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Coaching career beckons Big Red women's basketball star

Clare Fitzpatrick at coaching program in New Orleans

Clare Fitzpatrick '13, center, at the Women's Basketball Coaches' Association "So You Want To Be A Coach" program in New Orleans in early April with Cornell assistant coaches Kharmen Wingard, left, and Daan de Heus, right.

When Clare Fitzpatrick '13 recently decided that she wanted to go into the coaching profession, she didn't have far to look for guidance. She went where she has gone many times before -- the office of Dayna Smith, the Rebecca Quinn Morgan '60 Head Coach of Cornell Women's Basketball.

Fitzpatrick, a four-year letter winner playing forward for the Big Red, started a school-record 109 games during her career on East Hill. She leaves Cornell ranked seventh in Big Red history in points (1,201) and sixth in rebounds (609). One of the team's leading scorers in each of her four seasons, she is the fourth player in Cornell history, and the first ever under Smith, to reach 1,200 career points and 600 career rebounds.

But she needed to figure out how to translate her on-court success to a career on the sidelines.

"Coach Smith suggested that I start working camps, and she recommended that I apply for the WBCA's [Women's Basketball Coaches' Association] 'So You Want To Be A Coach' program," says Fitzpatrick. "It was a tough application process and they had a record number of people apply, so I feel really fortunate to have been chosen."

The 11th annual "So" program was held April 5-7 in conjunction with the WBCA National Convention and the NCAA Women's Basketball Final Four in New Orleans. Fitzpatrick was one of 50 senior women's basketball players from around the nation selected based on academics, contributions to women's basketball (on and off the court), résumé and a written recommendation from their head coach.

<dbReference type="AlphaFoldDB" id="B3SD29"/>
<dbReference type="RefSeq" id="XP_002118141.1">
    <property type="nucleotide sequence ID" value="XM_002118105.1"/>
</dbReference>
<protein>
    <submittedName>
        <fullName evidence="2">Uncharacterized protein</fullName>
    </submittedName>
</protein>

Among the objectives of the "So" program are to increase the understanding of skills necessary for coaching success, while introducing female basketball players to coaches and administrators. The program featured talks from many current head and assistant college coaches, and the participants had access to a wide range of clinics and workshops.

Fitzpatrick says it was fascinating hearing the different coaches' perspectives: "They all had different lessons to teach us. But one thing I came away with was that when you go from being a player to a coach, it becomes all about providing for the team.

"They really echoed why I want to get into coaching. It's about creating connections deeper than 'X's and 'O's. You can influence young women's lives and help them to grow during their college years."

Since returning to Ithaca, Fitzpatrick has begun applying for jobs, and while she would like to stay in the Northeast, close to Cornell and her hometown of Southbury, Conn., she realizes that may not be possible.

"Something I learned from the weekend is that you need to start from the bottom and you need to be willing to go anywhere and do anything, and if you aren't willing to do that then coaching isn't the profession for you," she says. "I applied to a lot of jobs around here, but really, I'm willing to go anywhere."

"Ultimately, I'd like to be a head coach at a Division I school," she continues. "And I'd love to stay in the Ivy League or in the Patriot League, and work with a program that's high-academic and high-basketball. I think having high academic opportunities is crucial for young women to grow and have success."

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